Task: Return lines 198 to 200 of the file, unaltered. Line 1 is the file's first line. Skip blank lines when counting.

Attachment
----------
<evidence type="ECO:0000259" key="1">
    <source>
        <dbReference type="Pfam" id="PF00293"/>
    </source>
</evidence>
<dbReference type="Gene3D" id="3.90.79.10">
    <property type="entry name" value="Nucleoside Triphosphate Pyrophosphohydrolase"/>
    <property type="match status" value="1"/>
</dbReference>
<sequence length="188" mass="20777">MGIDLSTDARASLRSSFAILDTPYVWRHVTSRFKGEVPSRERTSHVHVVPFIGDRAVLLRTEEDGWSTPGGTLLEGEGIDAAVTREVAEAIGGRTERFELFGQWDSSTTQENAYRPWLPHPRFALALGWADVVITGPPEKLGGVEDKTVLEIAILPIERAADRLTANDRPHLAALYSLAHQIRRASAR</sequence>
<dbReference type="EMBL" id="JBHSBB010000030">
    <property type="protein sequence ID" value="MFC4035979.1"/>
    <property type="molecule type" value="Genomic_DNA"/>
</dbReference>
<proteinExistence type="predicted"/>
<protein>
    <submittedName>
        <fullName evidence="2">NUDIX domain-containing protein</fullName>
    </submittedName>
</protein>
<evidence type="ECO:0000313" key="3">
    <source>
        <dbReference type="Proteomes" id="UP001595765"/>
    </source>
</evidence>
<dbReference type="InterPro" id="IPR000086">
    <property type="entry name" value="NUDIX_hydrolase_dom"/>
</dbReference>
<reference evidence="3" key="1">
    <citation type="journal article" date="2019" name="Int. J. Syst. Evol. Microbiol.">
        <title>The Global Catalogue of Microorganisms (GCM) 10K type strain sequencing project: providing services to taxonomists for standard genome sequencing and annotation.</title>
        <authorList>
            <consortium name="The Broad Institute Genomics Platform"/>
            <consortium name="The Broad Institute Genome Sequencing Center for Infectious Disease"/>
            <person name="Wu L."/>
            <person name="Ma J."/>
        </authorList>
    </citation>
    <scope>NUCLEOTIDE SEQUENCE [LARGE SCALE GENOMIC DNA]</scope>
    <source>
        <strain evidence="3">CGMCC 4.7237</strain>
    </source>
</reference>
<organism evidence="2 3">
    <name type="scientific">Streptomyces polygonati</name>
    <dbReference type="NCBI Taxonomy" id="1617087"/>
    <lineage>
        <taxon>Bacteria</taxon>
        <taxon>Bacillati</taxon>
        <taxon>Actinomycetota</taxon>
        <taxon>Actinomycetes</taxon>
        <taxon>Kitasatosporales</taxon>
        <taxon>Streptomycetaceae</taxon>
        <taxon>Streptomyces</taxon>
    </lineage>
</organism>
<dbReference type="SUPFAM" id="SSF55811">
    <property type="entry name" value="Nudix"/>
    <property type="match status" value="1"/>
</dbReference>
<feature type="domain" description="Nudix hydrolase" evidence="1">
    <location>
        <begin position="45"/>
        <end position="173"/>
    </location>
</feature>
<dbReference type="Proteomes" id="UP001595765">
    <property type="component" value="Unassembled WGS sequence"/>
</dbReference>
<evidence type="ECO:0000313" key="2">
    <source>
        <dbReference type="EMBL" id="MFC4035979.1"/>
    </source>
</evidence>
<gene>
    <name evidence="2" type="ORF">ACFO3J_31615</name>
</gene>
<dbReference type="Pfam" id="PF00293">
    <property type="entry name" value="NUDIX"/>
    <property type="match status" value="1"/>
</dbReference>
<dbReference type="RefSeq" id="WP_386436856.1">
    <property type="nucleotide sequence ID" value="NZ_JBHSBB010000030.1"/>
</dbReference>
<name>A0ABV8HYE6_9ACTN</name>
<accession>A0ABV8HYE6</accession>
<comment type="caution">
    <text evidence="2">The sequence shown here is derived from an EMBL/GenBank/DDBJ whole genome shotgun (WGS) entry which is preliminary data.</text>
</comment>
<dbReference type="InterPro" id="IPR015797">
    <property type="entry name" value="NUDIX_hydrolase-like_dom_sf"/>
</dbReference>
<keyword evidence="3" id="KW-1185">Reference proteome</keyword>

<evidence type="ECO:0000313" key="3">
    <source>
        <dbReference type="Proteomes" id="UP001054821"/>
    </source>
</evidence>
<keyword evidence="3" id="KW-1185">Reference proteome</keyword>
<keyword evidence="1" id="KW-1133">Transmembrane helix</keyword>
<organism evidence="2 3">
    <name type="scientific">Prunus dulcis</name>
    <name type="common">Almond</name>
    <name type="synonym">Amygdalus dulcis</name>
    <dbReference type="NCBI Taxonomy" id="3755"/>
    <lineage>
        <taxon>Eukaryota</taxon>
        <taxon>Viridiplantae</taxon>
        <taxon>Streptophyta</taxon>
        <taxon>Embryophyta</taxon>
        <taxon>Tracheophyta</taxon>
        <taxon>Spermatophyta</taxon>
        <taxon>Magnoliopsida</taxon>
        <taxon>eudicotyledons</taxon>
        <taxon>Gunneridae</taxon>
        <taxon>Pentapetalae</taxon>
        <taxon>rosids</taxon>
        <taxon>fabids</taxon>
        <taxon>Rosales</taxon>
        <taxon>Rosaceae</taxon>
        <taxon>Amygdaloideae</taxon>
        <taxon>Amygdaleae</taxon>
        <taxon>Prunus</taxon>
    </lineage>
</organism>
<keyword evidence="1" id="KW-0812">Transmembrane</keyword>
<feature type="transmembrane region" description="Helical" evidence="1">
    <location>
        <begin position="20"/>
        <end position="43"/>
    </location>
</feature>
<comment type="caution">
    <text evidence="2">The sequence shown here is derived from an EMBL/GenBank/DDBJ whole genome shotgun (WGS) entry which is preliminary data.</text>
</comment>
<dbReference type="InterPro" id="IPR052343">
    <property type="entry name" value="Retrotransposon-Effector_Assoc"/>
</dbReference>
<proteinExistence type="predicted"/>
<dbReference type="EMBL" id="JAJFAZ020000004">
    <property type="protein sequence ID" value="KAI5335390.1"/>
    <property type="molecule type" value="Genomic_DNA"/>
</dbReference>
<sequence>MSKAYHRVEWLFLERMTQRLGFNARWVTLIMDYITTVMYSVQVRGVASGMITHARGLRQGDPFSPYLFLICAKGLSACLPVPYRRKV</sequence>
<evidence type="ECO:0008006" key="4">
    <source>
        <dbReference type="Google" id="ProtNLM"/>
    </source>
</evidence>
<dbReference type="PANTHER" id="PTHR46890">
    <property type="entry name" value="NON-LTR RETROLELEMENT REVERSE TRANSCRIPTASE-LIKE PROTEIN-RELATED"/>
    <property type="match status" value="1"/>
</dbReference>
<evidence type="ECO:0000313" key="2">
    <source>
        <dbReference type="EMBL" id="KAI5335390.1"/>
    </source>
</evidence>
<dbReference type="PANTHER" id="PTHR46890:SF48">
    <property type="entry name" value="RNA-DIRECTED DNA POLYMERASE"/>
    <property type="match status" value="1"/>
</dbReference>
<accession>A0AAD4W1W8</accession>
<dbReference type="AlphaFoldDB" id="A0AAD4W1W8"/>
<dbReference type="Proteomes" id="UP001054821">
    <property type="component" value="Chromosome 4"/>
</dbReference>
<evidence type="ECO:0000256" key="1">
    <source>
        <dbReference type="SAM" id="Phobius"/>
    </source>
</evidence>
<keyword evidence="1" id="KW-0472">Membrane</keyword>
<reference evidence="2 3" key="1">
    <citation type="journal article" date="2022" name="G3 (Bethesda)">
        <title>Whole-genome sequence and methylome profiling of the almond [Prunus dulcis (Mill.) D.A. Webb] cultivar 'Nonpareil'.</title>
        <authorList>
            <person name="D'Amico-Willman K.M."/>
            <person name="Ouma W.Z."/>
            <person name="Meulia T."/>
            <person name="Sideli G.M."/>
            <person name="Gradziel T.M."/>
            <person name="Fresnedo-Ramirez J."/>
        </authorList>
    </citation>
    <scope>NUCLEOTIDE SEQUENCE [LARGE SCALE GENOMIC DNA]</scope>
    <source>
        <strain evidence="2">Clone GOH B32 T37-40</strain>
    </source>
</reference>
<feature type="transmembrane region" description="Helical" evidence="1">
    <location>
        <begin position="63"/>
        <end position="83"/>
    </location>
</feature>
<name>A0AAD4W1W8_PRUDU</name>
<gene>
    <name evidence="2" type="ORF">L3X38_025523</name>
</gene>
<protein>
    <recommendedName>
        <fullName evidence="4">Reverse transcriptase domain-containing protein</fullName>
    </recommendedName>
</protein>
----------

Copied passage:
<gene>
    <name evidence="2" type="ORF">L3X38_025523</name>
</gene>